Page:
AIM 885 produces internally inconsistent results

AIM 882 produces internally inconsistent results and AIM 882 produces internally inconsistent results – more tests raised some issues with AIM882 software.

AIM885 has been released.

I opened a SCN file received from another party in AIM882 and saved it with a new name, so creating a fresh CSV file.

I then opened the first SCN file in AIM885 and saved it with a new name, so creating a fresh CSV file.

The CSV files were then compared.

Screenshot - 30_03_2015 , 08_34_41

Above is the file comparison in KDIFF3. Note that apart from the first record, five of the nine fields are different in the AIM885 save.

But are they correct?

Lets look at the second record.

Freq(MHz),SWR,Rs,Xs,Zmag,Phase(deg),Rho,ReturnLoss,%ReflectedPower
7.145101,  4.581875,  96.964500,  104.138402,  142.291676,  47.043117,  0.641697,  3.853394,  41.177563

Calculating SWR from Rs,Xs…

Screenshot - 30_03_2015 , 08_35_56

… we get SWR=4.47 yet AIM885 has calculated 4.58. Though it is not far out, it is out by far more than attributable to representational errors in good software. The Rho, ReturnLoss, and %ReflectedPower are also inconsistent with Rs,Xs.

It is a further sign that I cannot trust AIM885 to calculate results consistently.

Accuracy of AIMuhf system – AIM865A vs AIM882 vs AIM885 on a ferrite cored inductor

This article builds on Accuracy of AIMuhf system – AIM865A vs AIM882 on a ferrite cored inductor by adding a measurement using AIM885 of the same test inductor.

 

Inductor1

Above is the test inductor. It comprises 6 turns of 0.5mm PVC insulated wire wound on a BN-43-202 binocular balun core. Continue reading Accuracy of AIMuhf system – AIM865A vs AIM882 vs AIM885 on a ferrite cored inductor

A new impedance calculator for RF inductors on ferrite cores

Some time ago I published a calculator for estimating the impedance of RF inductors on toroidal ferrite cores (Calculate ferrite cored inductor).

Screenshot - 23_02_2015 , 08_09_25

The calculator (input form above) use the core dimensions and complex permeability as the basis for calculation.

There are some popular cores that are not simple toroids and so not suitable for direct use with that calculator. For these cores, a practical method is to measure the inductance constant Al (inductance of 1 turn in nH) at low frequency (where µ=µi), and using the µ’,µ” characteristic from the datasheets, to calculate the impedance at the desired frequency. Note that µ’,µ” are usually frequency dependent for ferrite materials. Continue reading A new impedance calculator for RF inductors on ferrite cores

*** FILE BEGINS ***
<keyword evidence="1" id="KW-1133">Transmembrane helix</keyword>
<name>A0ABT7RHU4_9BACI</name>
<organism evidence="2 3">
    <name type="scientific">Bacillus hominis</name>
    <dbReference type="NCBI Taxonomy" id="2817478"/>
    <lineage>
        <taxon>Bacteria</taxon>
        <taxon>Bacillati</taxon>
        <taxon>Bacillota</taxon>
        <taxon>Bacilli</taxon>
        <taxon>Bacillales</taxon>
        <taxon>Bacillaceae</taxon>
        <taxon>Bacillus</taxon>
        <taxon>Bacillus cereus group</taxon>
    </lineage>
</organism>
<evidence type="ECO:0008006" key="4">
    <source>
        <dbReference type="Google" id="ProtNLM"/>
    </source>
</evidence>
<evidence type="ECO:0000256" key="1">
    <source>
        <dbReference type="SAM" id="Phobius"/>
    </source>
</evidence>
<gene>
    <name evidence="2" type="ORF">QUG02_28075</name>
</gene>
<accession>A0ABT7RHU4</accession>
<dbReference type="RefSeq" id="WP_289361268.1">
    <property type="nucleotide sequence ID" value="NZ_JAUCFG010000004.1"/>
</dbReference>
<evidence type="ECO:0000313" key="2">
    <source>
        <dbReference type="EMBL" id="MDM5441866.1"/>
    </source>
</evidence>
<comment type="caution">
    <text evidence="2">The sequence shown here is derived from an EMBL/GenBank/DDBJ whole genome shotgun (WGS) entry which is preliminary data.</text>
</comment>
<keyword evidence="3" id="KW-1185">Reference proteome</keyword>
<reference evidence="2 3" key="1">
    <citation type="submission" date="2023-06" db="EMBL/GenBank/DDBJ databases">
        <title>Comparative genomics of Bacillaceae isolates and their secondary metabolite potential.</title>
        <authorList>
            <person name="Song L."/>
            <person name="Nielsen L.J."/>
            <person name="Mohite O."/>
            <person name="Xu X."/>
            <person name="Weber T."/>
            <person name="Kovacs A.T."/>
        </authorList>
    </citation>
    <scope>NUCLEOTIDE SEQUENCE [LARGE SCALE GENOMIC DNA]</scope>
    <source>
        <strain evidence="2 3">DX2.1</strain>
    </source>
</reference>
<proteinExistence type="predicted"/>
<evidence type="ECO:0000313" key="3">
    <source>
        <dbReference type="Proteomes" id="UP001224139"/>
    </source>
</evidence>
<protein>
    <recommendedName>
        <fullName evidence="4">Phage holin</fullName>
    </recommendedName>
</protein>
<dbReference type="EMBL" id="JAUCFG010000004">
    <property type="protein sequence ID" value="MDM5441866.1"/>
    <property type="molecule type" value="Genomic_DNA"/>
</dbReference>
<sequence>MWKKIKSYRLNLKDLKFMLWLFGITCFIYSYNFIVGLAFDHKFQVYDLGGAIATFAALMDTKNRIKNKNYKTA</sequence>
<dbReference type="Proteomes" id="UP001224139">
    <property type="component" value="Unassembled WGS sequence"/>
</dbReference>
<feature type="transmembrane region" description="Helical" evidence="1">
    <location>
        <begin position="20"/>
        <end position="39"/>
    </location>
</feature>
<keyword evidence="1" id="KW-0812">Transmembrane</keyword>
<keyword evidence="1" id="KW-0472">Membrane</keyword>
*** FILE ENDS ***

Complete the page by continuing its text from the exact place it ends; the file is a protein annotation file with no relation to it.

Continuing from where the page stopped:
Speaker wire is so popular as an RF transmission line

I received a sample of speaker wire from a correspondent who asked me to characterise it.

Even if I had the time, a 50mm sample isn’t sufficient to characterise in a meaningful way… but let’s have an abbreviated look which will highlight the pitfalls of this stuff.

SpeakerMicrometer

First thing to do is measure the conductors, stranding and diameter. There are 14 strands and several measurements fall just below 0.15mm diameter. This is probably nominal 0.15mm with new drawing dies which are a little undersize. Continue reading Speaker wire is so popular as an RF transmission line

Accuracy of AIMuhf system – AIM865A vs AIM882 on a ferrite cored inductor

In other posts, I have commented on the apparent inconsistency of AIMuhf measurements.

One of the devices I often wish to measure is a ferrite cored choke such as those used for a Guanella 1:1 balun. A small test inductor was made to provide a common device for measurement across instruments, and versions of software, though small, it has similar characteristics to the larger inductors more commonly measured.

Inductor1

Above is the test inductor. It comprises 6 turns of 0.5mm PVC insulated wire wound on a BN-43-202 binocular balun core.

Clip 124

Above is a plot of predicted inductor impedance. The model is calibrated for assumed self resonance around 15.5MHz based on measurement of the inductor using the latest production version of AIM software, AIM882.

Note that the curve is smoot, R rises to a peak at the self resonant frequency, and X increases linearly at low frequencies until the effect of equivalent shunt stray capacitance turns the curve over and it passes through zero. Measurement with other instruments show this to be a quite good model for this type of inductor over this frequency range. Note though that tolerances on ferrite cores is quite wide and for #43 mix, variation of 20% in measured R and X is not out of the question.